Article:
WTO in Seattle: Britain loses GM food trade dispute

BRITAIN HAS lost the battle to stop biotechnology being considered under the rules of the World Trade Organisation, a move that opponents fear is a backdoor way to negotiate the entry of genetically modified foods into Europe.

British officials concede that the offer made by the European Commission on Tuesday at the WTO summit, is probably unstoppable, though they were trying to redraft it yesterday. Some EU ministers argued with trade commissioner Pascal Lamy on Wednesday that the commission had exceeded its brief, but the proposal stands.

"We don't feel that a working group of the WTO would be a helpful development," said a British source. The row is "a classic case of what offends so many people" about such negotiations, he added. However, EU sources said Britain's opposition was stronger in public than in private.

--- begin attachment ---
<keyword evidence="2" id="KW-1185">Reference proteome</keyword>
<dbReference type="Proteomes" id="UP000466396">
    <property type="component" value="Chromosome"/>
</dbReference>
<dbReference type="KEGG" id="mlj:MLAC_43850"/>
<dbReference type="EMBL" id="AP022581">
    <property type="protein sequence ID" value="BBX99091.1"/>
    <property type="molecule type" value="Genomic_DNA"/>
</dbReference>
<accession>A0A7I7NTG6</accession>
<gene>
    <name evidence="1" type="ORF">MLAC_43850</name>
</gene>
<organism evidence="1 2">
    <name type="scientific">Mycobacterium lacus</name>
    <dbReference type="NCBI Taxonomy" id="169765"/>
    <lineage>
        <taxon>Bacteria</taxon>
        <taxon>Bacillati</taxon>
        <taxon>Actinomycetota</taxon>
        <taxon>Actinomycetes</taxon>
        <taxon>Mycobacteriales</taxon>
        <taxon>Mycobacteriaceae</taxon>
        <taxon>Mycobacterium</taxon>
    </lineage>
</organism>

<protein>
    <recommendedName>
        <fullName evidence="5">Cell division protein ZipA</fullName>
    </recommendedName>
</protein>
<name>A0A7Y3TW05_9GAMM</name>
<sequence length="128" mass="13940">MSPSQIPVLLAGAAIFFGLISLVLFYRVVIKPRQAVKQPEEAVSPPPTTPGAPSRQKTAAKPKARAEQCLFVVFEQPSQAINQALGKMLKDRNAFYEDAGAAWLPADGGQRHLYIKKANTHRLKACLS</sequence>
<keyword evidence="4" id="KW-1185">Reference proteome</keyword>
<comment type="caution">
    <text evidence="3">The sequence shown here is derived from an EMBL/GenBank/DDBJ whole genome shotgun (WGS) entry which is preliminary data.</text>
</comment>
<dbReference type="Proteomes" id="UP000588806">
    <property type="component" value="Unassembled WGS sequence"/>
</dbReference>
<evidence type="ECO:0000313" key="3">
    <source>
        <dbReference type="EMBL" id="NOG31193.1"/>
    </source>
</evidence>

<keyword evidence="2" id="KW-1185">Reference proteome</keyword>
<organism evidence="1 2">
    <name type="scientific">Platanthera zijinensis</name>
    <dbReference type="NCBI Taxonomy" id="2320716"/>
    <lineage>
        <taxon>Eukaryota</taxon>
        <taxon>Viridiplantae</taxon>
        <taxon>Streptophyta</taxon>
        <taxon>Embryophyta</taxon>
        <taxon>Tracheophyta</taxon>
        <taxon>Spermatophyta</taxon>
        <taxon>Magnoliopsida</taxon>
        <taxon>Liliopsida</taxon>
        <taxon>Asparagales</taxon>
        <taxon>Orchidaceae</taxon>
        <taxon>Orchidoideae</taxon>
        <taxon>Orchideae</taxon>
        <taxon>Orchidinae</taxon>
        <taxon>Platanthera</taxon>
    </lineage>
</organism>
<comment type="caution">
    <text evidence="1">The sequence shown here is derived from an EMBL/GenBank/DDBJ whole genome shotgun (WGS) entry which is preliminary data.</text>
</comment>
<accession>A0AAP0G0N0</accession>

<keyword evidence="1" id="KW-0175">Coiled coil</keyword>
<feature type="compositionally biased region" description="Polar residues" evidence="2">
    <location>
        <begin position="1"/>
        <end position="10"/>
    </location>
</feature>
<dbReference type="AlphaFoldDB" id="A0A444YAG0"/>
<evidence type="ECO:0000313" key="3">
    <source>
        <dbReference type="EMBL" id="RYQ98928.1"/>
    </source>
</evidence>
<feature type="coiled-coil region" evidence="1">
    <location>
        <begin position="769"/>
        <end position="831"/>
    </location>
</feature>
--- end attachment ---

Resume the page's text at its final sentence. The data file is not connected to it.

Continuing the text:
The commission insists that creating a working party to study the relationship between trade, development, health, consumer and environmental issues in the area of biotechnology is not a step towards GM imports - it is a fact-finding mission. Parallel UN negotiations on biosafety will also be considered, but there will be no deal until every other trade issue was resolved.

The EU made the offer in exchange for US concessions over the use of the precautionary principle, which could allow the EU to halt imports of food and other goods where there is concern about the potential health effects, eco-labelling and other environmental issues.

Michael Meacher, the British environment minister, was still seething yesterday. The issue is "the most contentious in the world trading system today," he said. There was a fear that "trade rules would be used to chip away on any existing rules to limit GMOs," he said.

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